Anyone who has ever worked with children or youth knows that parent who refuses to believe that their child has done anything wrong.
“Your kid is acting out in class”
“It’s not his fault, it’s your teaching methods”
“Your kid is bullying others”
“No, I talked to him (or her), and they say that they are the ones being bullied”
After many efforts, you stop trying to talk to the parents, because you realize that you are talking to a brick wall. You feel bad, because you see this kid bursting with potential who needs some tough love, and his biggest support network is unwilling give any, because they can’t possibly entertain the fact that maybe there is a problem, that maybe something does need to be worked on.
Well congratulations to the American Jewish Community, because you are that parent and Israel is your child.
I constantly see the “pro-Israel” arguments that don’t actually discuss the issues at hand and not not necessarily based in fact. I constantly ask myself: “if this was your government and your country, would you feel the same?”
A common claim thrown around my facebook by American Jews is that “Arabs have more rights in Israel than they do in other countries in the Middle East” and so they should be thankful. So, by this account (for which I have never seen any concrete data, by the way), I should stand by idly while the American government takes away my reproductive rights, because women in the West have more rights than they do in the Middle East or Many African countries? Would it not make sense to discuss the rights of citizens in Israel as they stand, without mentioning other countries who are unrelated to us? You may still reach the conclusion that the Arab population is treated equally under the law (or maybe not), and in the process, you will actually discuss the issue at hand.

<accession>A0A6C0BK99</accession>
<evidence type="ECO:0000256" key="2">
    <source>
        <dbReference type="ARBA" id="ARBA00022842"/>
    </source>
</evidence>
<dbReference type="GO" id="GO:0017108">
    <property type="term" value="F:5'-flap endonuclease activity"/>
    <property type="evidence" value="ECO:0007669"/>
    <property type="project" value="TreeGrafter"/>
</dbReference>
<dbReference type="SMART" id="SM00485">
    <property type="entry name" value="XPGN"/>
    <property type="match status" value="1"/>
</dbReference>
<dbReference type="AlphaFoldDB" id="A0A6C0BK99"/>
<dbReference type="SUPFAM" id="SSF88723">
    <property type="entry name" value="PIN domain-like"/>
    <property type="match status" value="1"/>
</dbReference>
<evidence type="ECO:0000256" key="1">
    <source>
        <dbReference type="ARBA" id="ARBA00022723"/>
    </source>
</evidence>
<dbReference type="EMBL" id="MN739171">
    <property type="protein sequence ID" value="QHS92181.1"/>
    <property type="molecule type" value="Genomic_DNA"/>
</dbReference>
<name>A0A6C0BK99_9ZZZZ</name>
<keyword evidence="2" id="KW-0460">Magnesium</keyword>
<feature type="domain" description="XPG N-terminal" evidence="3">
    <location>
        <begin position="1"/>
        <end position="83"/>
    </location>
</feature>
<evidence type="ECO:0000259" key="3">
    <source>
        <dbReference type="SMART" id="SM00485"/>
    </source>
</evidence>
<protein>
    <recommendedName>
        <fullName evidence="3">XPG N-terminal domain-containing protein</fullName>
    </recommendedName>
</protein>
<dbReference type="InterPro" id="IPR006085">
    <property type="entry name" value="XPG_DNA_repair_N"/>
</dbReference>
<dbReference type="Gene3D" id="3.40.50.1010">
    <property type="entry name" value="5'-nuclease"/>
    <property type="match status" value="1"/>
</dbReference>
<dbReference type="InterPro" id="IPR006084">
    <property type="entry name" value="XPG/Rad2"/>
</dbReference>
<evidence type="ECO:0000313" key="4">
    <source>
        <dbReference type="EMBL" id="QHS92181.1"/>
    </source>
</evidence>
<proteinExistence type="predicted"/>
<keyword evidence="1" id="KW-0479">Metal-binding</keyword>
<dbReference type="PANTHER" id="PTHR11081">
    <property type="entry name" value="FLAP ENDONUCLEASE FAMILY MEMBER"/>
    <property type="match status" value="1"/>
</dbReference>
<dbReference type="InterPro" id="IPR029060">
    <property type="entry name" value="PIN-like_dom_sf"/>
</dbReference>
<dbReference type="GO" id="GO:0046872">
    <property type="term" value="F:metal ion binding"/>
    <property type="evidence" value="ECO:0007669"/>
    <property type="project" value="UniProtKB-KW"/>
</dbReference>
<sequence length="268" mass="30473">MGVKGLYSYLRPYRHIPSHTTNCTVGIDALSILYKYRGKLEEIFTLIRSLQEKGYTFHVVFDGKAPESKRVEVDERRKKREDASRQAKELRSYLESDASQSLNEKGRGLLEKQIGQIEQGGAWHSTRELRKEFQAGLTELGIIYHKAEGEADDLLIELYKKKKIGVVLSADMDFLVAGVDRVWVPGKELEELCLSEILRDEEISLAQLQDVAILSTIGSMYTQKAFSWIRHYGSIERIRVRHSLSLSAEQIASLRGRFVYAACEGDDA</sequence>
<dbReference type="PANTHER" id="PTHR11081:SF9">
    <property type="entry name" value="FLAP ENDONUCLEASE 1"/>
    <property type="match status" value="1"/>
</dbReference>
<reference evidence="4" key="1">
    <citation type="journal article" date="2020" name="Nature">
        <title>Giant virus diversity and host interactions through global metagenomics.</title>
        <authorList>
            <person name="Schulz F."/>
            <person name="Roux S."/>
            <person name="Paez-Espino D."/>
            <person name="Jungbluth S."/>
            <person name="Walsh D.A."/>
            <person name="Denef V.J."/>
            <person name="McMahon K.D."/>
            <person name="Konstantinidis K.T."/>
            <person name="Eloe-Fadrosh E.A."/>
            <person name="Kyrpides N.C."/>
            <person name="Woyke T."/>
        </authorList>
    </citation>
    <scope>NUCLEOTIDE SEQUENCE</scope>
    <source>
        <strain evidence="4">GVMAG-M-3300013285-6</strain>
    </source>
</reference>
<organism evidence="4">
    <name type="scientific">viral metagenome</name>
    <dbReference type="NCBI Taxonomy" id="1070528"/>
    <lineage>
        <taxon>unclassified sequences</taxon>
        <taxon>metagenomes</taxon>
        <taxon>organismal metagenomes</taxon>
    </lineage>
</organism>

Like in all countries, everyday, a political act occurs, a bill becomes law, or a citizen faces injustice. Most of these daily happenings go unnoticed by the American Jewish community, who instead defend Israel without being fully informed.
For example, Israel’s cabinet just approved a bill that declares Israel as a “Jewish Nation-State”. Israel is already a Jewish state, but passing this bill puts the “Jewish” aspect above the “democratic” one. As of this week, Arabic is no longer an official language. So remember last week when a Druze police officer died of the wounds he received while stopping the terrorists who opened fire on a synagogue? Yesterday, we told his family that their rights and their language is less important to us. We are even telling hundreds of thousands Jewish Israelis who emigrated from Arab countries that their mother tongue is irrelevant. We are taking the pillar of democracy and saying “this is important, but it’s not a priority.” Would you, an American Jew, support a bill going through congress which outwardly aims elevate one aspect of the constitution over another? Israelis, both for and against this bill, are discussing it heavily on social media, and yet, I have not seen one American Jew on my Facebook (of which there are many) discuss this issue. While American Jews cannot be expected to follow everything happening in Israel, it should be expected from those who care enough to actively declare support for Israel that they understand what they are defending.